Over the years I have followed various ways in which churches and other faith-based organizations have ministered to people in prison.
A few years ago, for instance, I wrote this piece from the Missouri correctional facility in Cameron, Mo., about the Kairos ministry there.
Even as far back as the late 1970s or early 1980s, I was writing about Prison Fellowship, the ministry started by Chuck Colson, a Watergate convict. I even drove Chuck around Kansas City to various speaking engagements one night back then.
So I was intrigued to read this new "Sightings" column from the Martin Marty Center for the Advanced Study of Religion at the University of Chicago.
As you will see, the article says that "Partnerships between religion, government, and prison are rapidly increasing."
As long as constitutional boundaries are respected, this increase is, on the whole, a good thing. There are benefits for both the prisoners and the government. And the courts seem to be keeping a watchful eye on the situation so that the programs with religious motivations don't wind up as means for the government to advocate one religion over another.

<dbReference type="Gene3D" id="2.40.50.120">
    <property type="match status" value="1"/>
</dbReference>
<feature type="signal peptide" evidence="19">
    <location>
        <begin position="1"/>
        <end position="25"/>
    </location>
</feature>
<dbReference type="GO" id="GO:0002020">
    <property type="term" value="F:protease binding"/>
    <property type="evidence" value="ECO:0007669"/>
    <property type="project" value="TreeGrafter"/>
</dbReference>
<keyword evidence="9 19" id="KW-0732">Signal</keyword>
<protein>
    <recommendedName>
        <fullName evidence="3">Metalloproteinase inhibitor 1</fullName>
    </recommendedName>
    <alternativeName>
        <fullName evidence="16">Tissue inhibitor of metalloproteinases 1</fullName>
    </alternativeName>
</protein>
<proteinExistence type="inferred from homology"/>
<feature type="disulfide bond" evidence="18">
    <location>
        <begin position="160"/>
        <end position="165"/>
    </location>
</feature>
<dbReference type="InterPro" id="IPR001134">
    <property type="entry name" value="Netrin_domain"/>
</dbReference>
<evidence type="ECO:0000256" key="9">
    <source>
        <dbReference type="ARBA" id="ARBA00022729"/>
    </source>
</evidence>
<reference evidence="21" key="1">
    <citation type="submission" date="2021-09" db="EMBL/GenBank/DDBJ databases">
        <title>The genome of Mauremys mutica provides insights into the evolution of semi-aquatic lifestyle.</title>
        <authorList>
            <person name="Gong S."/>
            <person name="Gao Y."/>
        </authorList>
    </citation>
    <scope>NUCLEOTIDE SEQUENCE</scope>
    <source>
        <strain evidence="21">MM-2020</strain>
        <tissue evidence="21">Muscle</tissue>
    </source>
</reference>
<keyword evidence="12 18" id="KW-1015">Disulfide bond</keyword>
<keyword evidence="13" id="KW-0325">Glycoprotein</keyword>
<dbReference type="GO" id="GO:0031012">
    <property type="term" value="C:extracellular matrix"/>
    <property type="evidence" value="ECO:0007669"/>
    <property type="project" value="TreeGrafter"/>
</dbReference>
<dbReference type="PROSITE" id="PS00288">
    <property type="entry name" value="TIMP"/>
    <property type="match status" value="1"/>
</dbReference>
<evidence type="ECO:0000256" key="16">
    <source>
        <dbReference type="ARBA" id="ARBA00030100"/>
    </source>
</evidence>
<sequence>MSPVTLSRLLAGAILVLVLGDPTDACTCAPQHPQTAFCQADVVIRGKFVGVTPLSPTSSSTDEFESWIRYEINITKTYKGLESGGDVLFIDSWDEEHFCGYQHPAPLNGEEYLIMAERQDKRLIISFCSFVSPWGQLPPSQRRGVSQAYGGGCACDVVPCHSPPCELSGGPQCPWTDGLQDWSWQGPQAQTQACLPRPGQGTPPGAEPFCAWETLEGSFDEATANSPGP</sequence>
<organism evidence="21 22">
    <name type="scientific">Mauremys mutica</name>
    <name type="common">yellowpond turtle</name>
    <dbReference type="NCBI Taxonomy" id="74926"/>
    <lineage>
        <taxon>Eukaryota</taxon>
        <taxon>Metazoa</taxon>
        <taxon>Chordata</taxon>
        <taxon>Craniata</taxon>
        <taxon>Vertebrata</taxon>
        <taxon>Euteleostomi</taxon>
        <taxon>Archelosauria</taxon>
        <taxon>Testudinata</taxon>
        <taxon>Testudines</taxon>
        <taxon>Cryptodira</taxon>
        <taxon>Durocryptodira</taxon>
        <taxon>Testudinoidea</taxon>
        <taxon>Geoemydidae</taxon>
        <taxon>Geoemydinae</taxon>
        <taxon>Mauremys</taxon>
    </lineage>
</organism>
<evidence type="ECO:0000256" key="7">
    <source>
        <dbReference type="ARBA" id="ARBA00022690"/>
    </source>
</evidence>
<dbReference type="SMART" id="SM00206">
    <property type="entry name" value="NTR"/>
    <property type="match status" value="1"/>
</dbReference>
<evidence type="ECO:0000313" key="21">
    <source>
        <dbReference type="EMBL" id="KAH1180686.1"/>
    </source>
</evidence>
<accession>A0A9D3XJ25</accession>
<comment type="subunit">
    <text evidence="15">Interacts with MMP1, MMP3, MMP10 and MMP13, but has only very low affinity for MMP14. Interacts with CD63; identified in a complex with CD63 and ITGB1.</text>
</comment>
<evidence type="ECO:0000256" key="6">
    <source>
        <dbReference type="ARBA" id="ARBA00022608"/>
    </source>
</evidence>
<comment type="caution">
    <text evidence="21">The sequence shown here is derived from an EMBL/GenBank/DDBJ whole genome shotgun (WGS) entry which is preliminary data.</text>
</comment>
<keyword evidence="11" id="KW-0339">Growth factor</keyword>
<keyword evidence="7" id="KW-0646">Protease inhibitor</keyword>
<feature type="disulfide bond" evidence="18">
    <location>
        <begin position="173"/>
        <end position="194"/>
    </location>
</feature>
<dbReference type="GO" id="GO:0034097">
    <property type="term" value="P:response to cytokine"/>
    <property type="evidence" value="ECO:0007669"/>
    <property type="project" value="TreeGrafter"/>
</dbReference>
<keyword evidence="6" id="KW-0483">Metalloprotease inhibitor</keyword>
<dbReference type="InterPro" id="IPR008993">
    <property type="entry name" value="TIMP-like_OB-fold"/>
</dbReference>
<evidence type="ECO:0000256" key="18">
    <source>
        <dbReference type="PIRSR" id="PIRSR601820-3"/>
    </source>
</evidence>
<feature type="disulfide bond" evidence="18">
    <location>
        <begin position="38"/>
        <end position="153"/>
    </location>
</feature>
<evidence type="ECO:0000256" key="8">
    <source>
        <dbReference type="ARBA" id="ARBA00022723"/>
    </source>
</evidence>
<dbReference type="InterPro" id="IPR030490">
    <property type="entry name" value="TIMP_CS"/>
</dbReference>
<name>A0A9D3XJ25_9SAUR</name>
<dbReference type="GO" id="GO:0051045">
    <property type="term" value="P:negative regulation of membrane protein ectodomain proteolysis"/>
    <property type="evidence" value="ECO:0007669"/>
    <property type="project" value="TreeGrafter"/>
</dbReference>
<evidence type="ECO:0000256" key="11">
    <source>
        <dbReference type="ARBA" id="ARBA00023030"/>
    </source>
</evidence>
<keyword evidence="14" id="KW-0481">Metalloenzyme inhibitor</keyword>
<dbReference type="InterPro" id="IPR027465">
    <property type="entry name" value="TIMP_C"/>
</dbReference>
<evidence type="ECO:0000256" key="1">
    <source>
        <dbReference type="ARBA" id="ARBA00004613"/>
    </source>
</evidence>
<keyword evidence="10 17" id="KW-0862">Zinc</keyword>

The goal is rehabilitation of prisoners. If these faith-based programs are helping with that without violating church-state separation borders, good.
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THE VALUE OF RELIGION
You don't often find people writing in financial journals about the benefits of religion, but here's a piece in Forbes that argues religion is good for all of us, even those without any religious affiliation. I'm not sure I want to pick a faith based on a cost-benefit analysis, however.
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P.S.: Today marks the start of the 10th year of this blog. If you're new here, you've got lots of catching up to do, but all previous entries are in the archives, which you'll find on the right side of this page.